But Nancy, like all the slasher heroines, is stronger than even she knows. And she is smart, and she gets through. In Nightmare, Nancy defeats the monster by stepping outside of the game. She refuses to run. Refuses to hide. She refuses to be a part of her familial legacy and demands that she be freed. Not through the assistance of any outside agency, no. But through her own force of will.

Much of this power is subverted in Dream Warriors, aka Nightmare on Elm Street 3. But while it is subverted to keep the fiscal power of the franchise going, I think Wes Craven managed to remain largely faithful to his original vision.

In Nightmare 3 we are introduced to Kristen. Kristen’s situation is perilous from the beginning. She’s not only experiencing the nightmares with which the audience is familiar, but her home life is precarious. Her mother is a more than uncomprehending, she is actively hostile to her daughter. Kristen is, again, bright and motivated, but she is trapped by her age and its attendant lack or real power.

Here’s the thing about power; when you have no small power, you are left with only the big guns. People who are systematically thwarted in their small assertions of autonomy are forced to grander gestures. This is seen again and again in teen fiction. The teen who is prohibited from dancing begins drinking and having sex. The teen who is prevented from dating begins having an affair with a married adult. The teen who is not allowed to dress as they please turn to sex and drugs and rock and roll. This trope is evident even in the teen comedies. In the dramas and the cautionary tales all these escalate towards suicide. The final power, the nuclear option of teen autonomy. If I can exert no other authority in my life, I can at least do this.

Nightmare 3 plays on this in the opening scenes. Kristen’s nightmare blends the reality of her unsatisfactory home life with the threat of Freddy to attempt her death. The attempt is hidden as a suicide attempt, making Kristen’s pleas for understanding and assistance even less plausible, less credible, to her mother and the other adult authorities. When we next see Kristen the adults authorities are in the process of stripping away her last, most basic, physical autonomy. They are going to tie her down and force her to sleep. This removes even the suicide option from her, removes her last defenses against Freddy.

Kristen does receive some help from adults on Nightmare 3. Nancy is now an adult, albeit a very odd one. We are told, very early on, that Nancy is essentially crazy. This reduces her power in the adult world and makes her an effective teen for the narrative purposes. Her other ally, Dr. Gordon, is at first unhelpful and uncomprehending. As his comprehension grows his power at the hospital shrinks. (His last remnant of adult power comes in the odd and not-quite-satisfying confrontation with Nancy’s father.)

Over the course of Nightmare 3 we see adult incomprehension move from obtuse to actively malevolent. The true horror in this film is not the deaths available — spectacular though they may be. The horror in the grinding powerlessness. The disbelief by authority. The willful injuries inflicted on the youths by those who have sworn to care for them.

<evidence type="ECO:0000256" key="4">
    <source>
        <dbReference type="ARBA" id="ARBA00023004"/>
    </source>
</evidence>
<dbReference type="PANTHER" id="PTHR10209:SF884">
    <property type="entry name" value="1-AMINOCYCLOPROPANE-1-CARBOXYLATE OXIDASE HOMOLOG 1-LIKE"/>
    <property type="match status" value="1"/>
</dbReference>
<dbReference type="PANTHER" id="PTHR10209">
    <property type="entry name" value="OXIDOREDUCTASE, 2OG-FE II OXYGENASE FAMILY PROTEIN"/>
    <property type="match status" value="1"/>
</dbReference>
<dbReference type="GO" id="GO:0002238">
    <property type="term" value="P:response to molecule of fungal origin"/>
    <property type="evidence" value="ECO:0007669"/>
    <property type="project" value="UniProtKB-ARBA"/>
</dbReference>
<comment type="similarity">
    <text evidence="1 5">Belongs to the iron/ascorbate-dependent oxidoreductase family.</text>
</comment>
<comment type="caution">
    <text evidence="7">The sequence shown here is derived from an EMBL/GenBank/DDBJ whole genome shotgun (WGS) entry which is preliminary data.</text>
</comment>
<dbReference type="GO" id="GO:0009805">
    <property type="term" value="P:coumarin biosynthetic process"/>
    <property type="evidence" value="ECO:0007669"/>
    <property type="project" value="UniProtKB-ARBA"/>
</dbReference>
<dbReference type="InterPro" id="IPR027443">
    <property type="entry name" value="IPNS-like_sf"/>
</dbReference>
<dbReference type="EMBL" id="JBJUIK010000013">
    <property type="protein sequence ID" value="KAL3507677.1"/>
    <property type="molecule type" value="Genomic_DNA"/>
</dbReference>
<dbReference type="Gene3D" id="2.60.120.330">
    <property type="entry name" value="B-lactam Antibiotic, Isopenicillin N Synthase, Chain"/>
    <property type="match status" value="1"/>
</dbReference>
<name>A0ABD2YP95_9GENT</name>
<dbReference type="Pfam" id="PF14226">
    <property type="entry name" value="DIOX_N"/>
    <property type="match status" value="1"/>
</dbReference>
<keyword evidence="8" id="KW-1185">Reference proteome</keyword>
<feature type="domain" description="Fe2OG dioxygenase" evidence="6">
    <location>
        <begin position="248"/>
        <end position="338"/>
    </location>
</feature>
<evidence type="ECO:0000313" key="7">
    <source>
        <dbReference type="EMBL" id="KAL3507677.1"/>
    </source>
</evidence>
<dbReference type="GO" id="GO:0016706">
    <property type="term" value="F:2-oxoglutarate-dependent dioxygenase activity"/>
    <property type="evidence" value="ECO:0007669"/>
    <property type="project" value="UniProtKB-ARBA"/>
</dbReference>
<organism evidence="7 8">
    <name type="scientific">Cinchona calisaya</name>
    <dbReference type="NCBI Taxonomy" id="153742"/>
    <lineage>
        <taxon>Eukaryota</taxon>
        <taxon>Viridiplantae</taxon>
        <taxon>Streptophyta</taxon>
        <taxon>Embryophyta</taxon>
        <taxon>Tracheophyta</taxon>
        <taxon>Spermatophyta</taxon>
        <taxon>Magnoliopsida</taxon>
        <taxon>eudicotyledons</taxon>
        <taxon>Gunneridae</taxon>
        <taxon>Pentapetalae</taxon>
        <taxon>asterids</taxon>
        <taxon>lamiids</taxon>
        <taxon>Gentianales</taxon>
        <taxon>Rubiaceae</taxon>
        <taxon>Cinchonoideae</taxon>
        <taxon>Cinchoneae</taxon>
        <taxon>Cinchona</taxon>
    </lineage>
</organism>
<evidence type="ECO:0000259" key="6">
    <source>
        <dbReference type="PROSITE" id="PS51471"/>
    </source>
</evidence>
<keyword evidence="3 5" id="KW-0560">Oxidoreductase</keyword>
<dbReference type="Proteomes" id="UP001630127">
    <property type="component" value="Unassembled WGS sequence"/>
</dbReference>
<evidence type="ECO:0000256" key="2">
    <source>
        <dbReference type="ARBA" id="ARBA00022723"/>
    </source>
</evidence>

The Nightmare of Elm Street movies are of a time. Of a place and a genre and a specific moment. They are fables of fear, the fears everyone has of powerlessness. The fears teens have of being trapped in youth and instability. I see that now. But I didn’t then. I learned things from the Nightmare movies, from Wes Craven and Heather Langenkamp and Patricia Arquette. I learned to to solve any problems my friends and I might have by myself, by ourselves. That confidences to adults would be betrayed. That no one would help.


I was, in case it has escaped your notice, Dear Reader, a rather melodramatic teenager. But I did love those movies, I love them still, and I am waiting with elation and dread for Michael Bay’s remake. Elation and dread.

Homeschool, today’s edition

I deeply love the things my kids learn.

Today we reviewed Middle East geography. I gave the kids a blank map of the Middle East and began calling out countries. The kids tried to identify them on the map and color them in. I gave hints. The kids used to have the world map memorized, when we did geography every day. Now it takes a little more prodding. Frankly, I can’t blame them. Turkmenistan still throws me. I mean, I had the world map memorized — in 1985. All these pesky ‘Stans weren’t around then. I am old now, and my brain is congealed, and I have trouble memorizing new things!

We then worked on writing/English/reading/grammar. By which I mean M wrote thank-yous — or, at least, ONE thank you, which was all I had patience for. He then identified questions vs. statements and filled in the correct punctuation in each case. Karla worked on generating rhyming words and writing them on a worksheet.

After that we tackled math. Each kid did single-digit subtraction and two-digit addition (no carrying required.) The kids are getting better at knowing their sums by heart. They still have to think it through, but no longer need manipulatives or fingers to do addition. (They still need the help on the subtraction.)

Then I read a chapter from The Wizard of Oz, read the book Tomten by Astrid Lingren, and read two pages about the element Sulphur. We discussed reactivity, sulfides and oxides, and read chemical equations aloud together.

After that K read a short “spooky” story aloud to M.

That took about two hours. Earlier this morning K practiced piano, and we all spent fifteen minutes reading the BBC website for the day’s news. And, when the kids got up, K had read a book to M. A book about farting, but, well, there you have it. Reading is the gateway to all knowledge, including knowledge about the relative smelliness of elephant farts.

Circus Juventas, Fall 2009

Fall classes have started here at Circus Juventas!

During my kids’ classes I can choose to watch:

Flying Trapeze
Silks (Core)
Low Wire
Spanish Web (Core)
Cloud Swing
And some other stuff I can’t identify

The part I love the most is watching the kids who are really good at something else as they try to learn a new thing. These are gifted athletes, in fabulous shape. Watching them struggle to master new set of skills is really amazing.